It Must Be WinHec Time
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SEATTLE, WA -- AMD unveiled the latest chips for its Athlon 64-bit processor line for desktops on Tuesday: the Athlon 64 FX-62, X2 5000+ and 64 X2 4000+.
An AMD spokesman said the timing of the announcement by press release on the eve of Microsoft's influential WinHec (Windows Hardware Engineering Conference) was "coincidental."
In a tweak to its larger competitor, Intel, AMD trumpeted the new processors' immediate availability.
Conroe dual-core processors will power the first line of Intel's new vPro business brand, which includes several virtualization and security technologies designed for corporate customers.
AMD also said it's transitioning its entire line of Athlon 64 processors to a new Socket AM2 which is designed to better enable virtualization and the DDR2 memory also recently adopted by AMD.
The Sunnyvale, Calif.-based chip company said it's latest releases would be of particular interest to "prosumers and digital enthusiasts who are looking to run sophisticated, multiple processor-intense applications simultaneously."
Lenovo, HP, Alienware (recently purchased by Dell), and Fujitsu Siemens all announced plans to support the new AMD processors.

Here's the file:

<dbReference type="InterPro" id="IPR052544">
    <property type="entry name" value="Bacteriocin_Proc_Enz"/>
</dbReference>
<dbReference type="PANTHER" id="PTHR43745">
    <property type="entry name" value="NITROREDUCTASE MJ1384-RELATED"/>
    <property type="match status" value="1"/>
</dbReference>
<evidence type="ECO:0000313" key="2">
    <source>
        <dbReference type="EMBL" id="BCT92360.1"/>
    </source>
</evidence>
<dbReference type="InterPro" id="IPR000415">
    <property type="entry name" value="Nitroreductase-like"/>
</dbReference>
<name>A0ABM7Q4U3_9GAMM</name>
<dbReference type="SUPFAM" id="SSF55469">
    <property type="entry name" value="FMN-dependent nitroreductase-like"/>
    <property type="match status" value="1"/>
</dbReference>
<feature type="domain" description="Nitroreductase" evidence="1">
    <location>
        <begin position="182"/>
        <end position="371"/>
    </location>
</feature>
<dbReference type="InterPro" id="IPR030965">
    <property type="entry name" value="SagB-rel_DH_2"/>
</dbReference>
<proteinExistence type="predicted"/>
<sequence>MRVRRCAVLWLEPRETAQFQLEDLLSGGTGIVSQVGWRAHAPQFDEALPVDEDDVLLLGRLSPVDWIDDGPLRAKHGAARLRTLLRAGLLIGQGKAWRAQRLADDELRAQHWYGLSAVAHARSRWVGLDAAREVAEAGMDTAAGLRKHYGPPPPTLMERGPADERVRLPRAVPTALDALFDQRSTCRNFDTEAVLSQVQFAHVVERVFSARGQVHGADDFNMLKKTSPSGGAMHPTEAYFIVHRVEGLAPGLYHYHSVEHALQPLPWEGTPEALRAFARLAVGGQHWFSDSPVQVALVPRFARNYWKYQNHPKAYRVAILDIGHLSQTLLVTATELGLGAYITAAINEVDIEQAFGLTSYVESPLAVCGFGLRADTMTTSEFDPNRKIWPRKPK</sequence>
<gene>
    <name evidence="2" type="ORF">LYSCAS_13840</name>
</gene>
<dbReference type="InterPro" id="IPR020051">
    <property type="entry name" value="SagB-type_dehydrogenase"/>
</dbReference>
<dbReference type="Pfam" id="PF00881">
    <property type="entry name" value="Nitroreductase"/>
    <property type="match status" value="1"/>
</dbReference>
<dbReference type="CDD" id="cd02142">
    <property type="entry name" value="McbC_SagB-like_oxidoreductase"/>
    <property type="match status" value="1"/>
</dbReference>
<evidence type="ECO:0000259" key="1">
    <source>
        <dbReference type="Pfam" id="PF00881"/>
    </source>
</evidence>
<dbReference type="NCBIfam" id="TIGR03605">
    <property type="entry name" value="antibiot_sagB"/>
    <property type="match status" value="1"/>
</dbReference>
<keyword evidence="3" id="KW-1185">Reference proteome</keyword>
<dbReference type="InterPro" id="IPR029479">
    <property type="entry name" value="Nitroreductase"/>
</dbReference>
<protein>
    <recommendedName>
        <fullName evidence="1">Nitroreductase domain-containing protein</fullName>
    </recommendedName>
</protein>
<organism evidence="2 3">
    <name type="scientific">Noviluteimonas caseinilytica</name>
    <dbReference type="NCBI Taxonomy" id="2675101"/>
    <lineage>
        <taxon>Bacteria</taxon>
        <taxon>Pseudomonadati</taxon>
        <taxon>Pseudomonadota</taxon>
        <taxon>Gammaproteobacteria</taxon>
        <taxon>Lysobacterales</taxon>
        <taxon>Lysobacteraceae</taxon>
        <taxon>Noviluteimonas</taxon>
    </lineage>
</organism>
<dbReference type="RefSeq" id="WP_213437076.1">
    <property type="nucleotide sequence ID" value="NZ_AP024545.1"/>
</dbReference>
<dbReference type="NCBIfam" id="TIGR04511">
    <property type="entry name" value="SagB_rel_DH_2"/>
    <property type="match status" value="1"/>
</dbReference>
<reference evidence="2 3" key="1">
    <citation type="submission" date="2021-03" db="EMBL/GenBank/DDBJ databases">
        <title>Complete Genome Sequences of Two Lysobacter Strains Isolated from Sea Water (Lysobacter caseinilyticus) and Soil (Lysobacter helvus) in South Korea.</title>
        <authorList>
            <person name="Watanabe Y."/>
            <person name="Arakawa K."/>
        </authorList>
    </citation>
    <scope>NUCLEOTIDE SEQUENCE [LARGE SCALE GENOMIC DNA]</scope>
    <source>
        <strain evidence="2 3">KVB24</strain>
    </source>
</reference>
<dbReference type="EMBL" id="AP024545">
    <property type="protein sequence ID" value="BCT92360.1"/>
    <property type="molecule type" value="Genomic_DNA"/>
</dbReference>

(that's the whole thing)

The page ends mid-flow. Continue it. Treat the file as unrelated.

The Athlon 64-FX-62 is the high-end, high performance leader of the new chips, priced at $1,031 each in quantity. The X2 5000+ is $696 and the X2 4000+ is $328.
While the WinHec spotlight will be on Microsoft, the exhibit hall features leading hardware vendors and big booths by competitors AMD and Intel.
Yesterday, Microsoft announced a pay-as-you-go purchasing model designed to make PCs more affordable in emerging markets.
AMD, Intel and Transmeta said they all are involved in supporting Microsoft's FlexGo technology behind the initiative.
Microsoft co-founder and chairman Bill Gates will officially kick off WinHec Tuesday with a keynote address. Over 3,500 attendees are expected at the sold-out conference.
His address, and many other Microsoft presentations, are expected to focus on the forthcoming Vista operating system due out late this year for enterprise customers and more broadly for consumers early in 2007.
Michael Burk, public relations manager for Vista, ticked off three key advances in the Vista OS he said make it worth upgrading to: advanced security, the next level of networking to people and places with new communications options, and new entertainment capabilities.
"We've completed re-architected the security in Vista with features that make it harder for outside threats. We feel Vista's security features are leaps and bounds over any other OS."
Burk also noted Vista is "the first OS to scale to the hardware." Vista will evaluate the PC its is loaded on and will only run features the hardware will support, such as Vista's flashy "Aero" interface.
Richard Doherty, director of the Envisioneering Group consultancy, said the scaling is a mixed blessing."
You're likely to a see terracing of the PC market," Doherty told internetnews.com. "Consumers will have to decide if they want the PC equivalent of a Chevette, a Cavalier, a station wagon or a Corvette."
Doherty said the different versions of Vista, such as "Vista Capable" and "Premium" enable a lower end of market some PC makers probably didn't want since they'd rather see consumers pushed more to buy new, higher-end systems.